In 2005, 3PAR's InServ storage server was marketed for business data centers.[17] It included the models T400 and T800 which compete with high-end monolithic storage arrays like the EMC DMX and HDS USP, and the models F200 and F400 which compete with modular storage arrays like the EMC CX and HP EVA. The same InForm operating system software suite runs across both the F- and T-class platforms. In 2011, interfaces included Fibre Channel, and Gigabit Ethernet for the iSCSI storage protocol.[18]

In 2016, HPE storage crash resulting in Australian Taxation Office online services interruption.[19]

References

  1. ^ a b "Form D: Notice of Sale of Securities" (PDF). EDGAR. Alastair Short (signatory for 3PARdata, Inc.). United States Securities and Exchange Commission. February 19, 2004. Retrieved 2017. 
  2. ^ Scott Austin and Scott Denne (September 3, 2010). "3PAR Insiders Reap Windfall". Wall Street Journal. Retrieved 2016. 
  3. ^ Ted Samson (July 28, 2008). "PG&E adds thin provisioning to energy-saving incentive program". Info World. Retrieved 2016. 
  4. ^ "3PAR Customers Eligible for PG&E Incentives". Company press release. July 28, 2008. Archived from the original on November 13, 2012. Retrieved 2016. 
  5. ^ "3PAR Debut's 'thin provisioning'". Press release. June 18, 2003. Archived from the original on November 18, 2006. Retrieved 2016. 
  6. ^ "£9million investment will create 80 new jobs in Belfast" (Press release). Northern Ireland Executive (Government Branch). September 18, 2007. Archived from the original on January 11, 2008. 
  7. ^ East Bay Times, 3PAR's stock soars in debut Archived October 4, 2008, at the Wayback Machine.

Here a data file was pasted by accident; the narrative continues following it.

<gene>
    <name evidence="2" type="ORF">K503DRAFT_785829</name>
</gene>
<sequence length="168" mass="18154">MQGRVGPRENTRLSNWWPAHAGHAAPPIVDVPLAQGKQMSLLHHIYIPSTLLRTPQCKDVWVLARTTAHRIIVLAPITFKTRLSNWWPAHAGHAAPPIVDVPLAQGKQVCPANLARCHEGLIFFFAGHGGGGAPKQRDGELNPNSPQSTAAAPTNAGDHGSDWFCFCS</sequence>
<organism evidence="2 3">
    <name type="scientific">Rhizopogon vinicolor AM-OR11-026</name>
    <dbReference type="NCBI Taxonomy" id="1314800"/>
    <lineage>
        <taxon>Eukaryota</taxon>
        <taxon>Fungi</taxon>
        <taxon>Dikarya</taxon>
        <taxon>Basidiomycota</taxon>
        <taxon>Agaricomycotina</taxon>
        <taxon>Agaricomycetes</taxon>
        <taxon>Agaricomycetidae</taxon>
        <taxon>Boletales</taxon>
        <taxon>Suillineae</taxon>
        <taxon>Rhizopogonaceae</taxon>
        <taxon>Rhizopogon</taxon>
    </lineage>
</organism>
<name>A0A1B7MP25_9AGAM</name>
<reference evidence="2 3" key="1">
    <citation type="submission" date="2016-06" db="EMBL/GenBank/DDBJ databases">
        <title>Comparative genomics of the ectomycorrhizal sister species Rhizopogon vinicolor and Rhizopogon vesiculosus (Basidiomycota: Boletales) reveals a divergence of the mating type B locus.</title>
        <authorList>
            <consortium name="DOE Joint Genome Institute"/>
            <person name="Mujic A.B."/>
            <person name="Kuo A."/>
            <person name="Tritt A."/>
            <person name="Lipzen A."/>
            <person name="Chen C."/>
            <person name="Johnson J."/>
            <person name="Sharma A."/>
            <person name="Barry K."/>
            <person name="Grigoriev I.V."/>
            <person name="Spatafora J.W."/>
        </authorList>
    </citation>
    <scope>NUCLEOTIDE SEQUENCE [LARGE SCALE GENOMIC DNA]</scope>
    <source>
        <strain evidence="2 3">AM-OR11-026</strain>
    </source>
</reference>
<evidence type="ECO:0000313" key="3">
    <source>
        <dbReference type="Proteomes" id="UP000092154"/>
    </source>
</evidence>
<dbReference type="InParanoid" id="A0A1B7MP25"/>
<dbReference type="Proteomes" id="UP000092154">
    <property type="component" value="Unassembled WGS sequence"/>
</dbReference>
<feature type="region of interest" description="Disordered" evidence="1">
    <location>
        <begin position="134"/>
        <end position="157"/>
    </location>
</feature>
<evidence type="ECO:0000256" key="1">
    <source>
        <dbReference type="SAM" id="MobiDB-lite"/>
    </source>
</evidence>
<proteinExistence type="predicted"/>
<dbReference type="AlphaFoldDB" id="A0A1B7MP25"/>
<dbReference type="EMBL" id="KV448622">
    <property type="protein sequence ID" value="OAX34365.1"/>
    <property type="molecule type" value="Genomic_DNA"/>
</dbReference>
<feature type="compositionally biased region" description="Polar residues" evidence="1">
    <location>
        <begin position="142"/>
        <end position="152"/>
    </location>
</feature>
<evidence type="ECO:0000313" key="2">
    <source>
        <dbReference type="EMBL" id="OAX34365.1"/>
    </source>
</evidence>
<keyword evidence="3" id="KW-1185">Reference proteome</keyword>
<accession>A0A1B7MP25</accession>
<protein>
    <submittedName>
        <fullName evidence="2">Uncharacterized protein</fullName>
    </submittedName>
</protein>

8. ^ "Amendment 5 to Form S-1: Registration Statement". EDGAR. Adriel Lares (for 3PAR, Inc.). United States Securities and Exchange Commission. November 15, 2007. Retrieved 2017. 
  9. ^ Forbes, America's Fastest Growing Tech Companies
  10. ^ Dell Agrees To Acquire 3PAR For Virtualization-Optimized Storage | Dell
  11. ^ http://www.hp.com/hpinfo/newsroom/press/2010/100823a.html?mtxs=rss-corp-news
  12. ^ 3PAR Accepts Increased Offer To Be Acquired By Dell
  13. ^ HP out for Dell blood: Goes to $30 a share for 3Par
  14. ^ "HP Increases Offer for 3Par to $33, Trumping Dell's New $32 Bid." Bloomberg BusinessWeek, September 2, 2010[permanent dead link]
  15. ^ Dell press release
  16. ^ Byte and Switch, 3PAR Tees Off Archived October 20, 2006, at the Wayback Machine.
  17. ^ "Hardware Pioneers: The Next Generation". Business Week. December 16, 2005. Archived from the original on December 16, 2005. Retrieved 2016. 
  18. ^ "HP 3PAR F-Class Storage Systems - Models". Hewlett-Packard Company. Archived from the original on August 21, 2011. Retrieved 2016. 
  19. ^ HPE ignored SAN failure warnings at Australian Taxation Office, had no recovery plan

Further reading

  • DePamphilis, Donald (2015). "End of Chapter Case Study: Hewlett-Packard Outbids Dell Computer to Acquire 3PAR". Mergers, Acquisitions, and Other Restructuring Activities. Academic Press. p. 276. ISBN 9780128024539 - via Google Books (preview). 3PAR was sought after due to the growing acceptance of its storage product technology in the emerging "cloud computing" market. 
  • Melka, Lionel; Shabi, Amit (2012). "3.1.4 Rival bids and bidding wars". Merger Arbitrage: A Fundamental Approach to Event-Driven Investing. The Wiley Finance Series. Michael Zaoui (Contributor). John Wiley & Sons. ISBN 9781118440070 - via Google Books (preview). The subsequent offers from Dell and HP were pleasant surprises for arbitrageurs who had become involved in the deal when the initial offer was made public. 

External links


  This article uses material from the Wikipedia page available here. It is released under the Creative Commons Attribution-Share-Alike License 3.0.